The head of household filing status for taxes allows you to claim a higher standard deduction. If you're like most, you might not know much more than that, except that it has something to do with having a qualifying person you are responsible for in your house. People who file as head of household usually pay a lower tax rate than those whole file as single or married filing separately. Since you are living with your girlfriend, it sounds like a great way to get a tax break. Unfortunately, the head of household filing status is not that simple. Even if you can claim your girlfriend as your dependent, you will not be able to file head of household.
Head of Household Requirements
While you may under certain circumstances be able to claim your girlfriend as a dependent, you will not be able to file as head of household simply because she lives with you. There are three requirements that determine head of household status. You might meet two of these requirements -- being unmarried and paying more than half the cost of your living expenses for the tax year -- but you won't be able to meet the qualifying person requirement.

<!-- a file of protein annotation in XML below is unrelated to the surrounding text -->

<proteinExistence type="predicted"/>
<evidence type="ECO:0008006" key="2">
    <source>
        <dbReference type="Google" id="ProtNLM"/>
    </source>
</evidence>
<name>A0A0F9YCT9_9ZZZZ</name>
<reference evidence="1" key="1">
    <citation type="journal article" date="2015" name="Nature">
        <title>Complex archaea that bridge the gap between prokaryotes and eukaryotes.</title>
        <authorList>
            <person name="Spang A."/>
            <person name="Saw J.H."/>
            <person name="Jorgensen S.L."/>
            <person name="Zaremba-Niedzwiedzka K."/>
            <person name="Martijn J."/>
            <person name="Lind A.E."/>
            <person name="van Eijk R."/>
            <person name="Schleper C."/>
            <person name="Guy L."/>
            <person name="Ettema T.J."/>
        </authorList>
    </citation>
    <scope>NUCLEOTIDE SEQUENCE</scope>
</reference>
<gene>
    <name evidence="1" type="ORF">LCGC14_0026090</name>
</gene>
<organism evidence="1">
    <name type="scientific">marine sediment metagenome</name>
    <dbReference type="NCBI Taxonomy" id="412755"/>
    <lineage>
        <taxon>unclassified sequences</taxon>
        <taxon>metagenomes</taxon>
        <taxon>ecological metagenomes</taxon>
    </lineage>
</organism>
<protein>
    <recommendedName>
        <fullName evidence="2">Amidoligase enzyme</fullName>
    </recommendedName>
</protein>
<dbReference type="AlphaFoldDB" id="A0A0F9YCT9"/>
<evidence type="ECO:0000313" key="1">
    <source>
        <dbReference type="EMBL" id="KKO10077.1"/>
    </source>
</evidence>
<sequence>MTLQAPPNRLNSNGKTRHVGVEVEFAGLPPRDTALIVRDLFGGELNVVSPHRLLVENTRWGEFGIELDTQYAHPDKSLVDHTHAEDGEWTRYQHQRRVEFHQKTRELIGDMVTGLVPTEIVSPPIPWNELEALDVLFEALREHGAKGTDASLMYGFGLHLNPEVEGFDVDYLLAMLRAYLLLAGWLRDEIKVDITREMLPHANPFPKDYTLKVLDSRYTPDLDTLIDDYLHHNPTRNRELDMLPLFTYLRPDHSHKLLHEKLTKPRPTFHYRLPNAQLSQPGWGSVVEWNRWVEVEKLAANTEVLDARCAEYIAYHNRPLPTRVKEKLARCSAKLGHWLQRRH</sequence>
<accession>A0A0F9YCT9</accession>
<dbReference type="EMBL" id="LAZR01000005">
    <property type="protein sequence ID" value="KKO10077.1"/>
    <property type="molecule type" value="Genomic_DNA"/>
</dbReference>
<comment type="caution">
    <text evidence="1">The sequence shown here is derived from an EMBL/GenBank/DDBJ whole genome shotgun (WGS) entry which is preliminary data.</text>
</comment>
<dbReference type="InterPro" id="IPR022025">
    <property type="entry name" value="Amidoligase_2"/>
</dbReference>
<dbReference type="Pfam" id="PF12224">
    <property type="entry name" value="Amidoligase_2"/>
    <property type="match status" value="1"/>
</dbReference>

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How to Determine a Qualifying Person
A qualifying person must meet all the IRS requirements for being your dependent, but she also must be one of the following types of individuals to give you head of household status:
- Your child or adopted child.
- A foster child assigned to you by the courts.
- Your sibling or step-sibling.
- Your mother, father, niece, nephew, even grandparent.
While you may provide enough financial support to claim your girlfriend as your dependent, she cannot be a qualifying person because she is not a family member.